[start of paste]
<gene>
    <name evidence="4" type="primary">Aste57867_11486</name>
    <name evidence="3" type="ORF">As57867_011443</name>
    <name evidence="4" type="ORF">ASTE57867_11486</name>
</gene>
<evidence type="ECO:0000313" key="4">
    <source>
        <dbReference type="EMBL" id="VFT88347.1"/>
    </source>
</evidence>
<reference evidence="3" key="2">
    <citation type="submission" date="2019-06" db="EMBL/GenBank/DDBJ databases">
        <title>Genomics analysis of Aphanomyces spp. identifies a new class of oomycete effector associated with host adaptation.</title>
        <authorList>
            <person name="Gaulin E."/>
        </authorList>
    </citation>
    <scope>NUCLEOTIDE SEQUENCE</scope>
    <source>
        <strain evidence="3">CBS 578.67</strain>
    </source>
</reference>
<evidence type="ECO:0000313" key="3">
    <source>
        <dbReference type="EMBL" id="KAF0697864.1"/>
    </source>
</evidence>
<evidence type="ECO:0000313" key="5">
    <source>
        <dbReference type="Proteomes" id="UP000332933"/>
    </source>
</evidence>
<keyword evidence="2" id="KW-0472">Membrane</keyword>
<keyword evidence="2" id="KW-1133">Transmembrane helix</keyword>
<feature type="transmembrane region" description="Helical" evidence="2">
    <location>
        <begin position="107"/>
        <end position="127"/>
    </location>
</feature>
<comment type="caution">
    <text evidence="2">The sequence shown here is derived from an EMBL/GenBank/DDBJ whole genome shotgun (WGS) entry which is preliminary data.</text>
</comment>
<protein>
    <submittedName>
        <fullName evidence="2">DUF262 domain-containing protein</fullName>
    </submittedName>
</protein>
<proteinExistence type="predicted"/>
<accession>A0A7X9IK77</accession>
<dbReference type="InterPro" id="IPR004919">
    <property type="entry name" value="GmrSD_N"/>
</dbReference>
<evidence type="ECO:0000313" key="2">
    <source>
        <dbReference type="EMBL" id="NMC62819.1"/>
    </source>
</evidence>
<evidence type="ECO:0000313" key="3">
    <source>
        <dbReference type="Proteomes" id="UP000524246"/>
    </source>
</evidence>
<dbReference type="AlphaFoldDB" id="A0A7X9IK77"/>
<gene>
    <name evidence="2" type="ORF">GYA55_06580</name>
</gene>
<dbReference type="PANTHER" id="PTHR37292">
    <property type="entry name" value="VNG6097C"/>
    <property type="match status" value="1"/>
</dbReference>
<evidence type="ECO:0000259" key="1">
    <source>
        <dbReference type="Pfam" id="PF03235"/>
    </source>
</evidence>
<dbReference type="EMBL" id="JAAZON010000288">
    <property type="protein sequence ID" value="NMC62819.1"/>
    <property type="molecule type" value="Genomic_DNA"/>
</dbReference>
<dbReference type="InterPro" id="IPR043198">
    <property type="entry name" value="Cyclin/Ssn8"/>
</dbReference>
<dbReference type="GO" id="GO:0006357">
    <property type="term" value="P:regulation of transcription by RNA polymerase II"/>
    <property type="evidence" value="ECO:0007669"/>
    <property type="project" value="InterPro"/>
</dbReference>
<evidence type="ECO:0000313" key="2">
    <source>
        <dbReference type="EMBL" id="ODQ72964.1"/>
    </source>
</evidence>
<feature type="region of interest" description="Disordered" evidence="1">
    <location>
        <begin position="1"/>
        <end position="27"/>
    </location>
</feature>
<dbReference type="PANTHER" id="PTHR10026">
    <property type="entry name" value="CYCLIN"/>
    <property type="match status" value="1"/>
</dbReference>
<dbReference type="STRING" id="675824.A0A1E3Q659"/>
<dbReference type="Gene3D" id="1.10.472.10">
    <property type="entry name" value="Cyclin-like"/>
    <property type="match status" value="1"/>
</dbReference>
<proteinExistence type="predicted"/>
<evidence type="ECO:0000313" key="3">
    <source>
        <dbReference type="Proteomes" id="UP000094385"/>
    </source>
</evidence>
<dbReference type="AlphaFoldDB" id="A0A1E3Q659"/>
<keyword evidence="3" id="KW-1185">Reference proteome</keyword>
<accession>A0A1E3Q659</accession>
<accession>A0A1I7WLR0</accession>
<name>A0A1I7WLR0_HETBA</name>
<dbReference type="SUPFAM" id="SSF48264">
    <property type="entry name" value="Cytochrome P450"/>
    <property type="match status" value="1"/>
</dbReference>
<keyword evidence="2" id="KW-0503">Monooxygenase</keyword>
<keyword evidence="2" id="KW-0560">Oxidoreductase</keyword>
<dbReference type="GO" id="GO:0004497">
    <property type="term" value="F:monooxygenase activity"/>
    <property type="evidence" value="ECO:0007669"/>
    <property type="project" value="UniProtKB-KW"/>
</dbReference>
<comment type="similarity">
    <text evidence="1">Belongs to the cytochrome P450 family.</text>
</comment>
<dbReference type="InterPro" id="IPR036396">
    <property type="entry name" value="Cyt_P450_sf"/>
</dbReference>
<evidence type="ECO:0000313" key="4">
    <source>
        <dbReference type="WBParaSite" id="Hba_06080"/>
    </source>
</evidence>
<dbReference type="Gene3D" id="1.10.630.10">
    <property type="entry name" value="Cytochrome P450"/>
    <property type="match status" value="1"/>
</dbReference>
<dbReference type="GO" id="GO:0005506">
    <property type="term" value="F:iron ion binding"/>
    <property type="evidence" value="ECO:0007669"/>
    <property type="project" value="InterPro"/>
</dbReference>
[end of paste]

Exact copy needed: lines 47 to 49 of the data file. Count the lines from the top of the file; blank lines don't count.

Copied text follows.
    </submittedName>
</protein>
<proteinExistence type="predicted"/>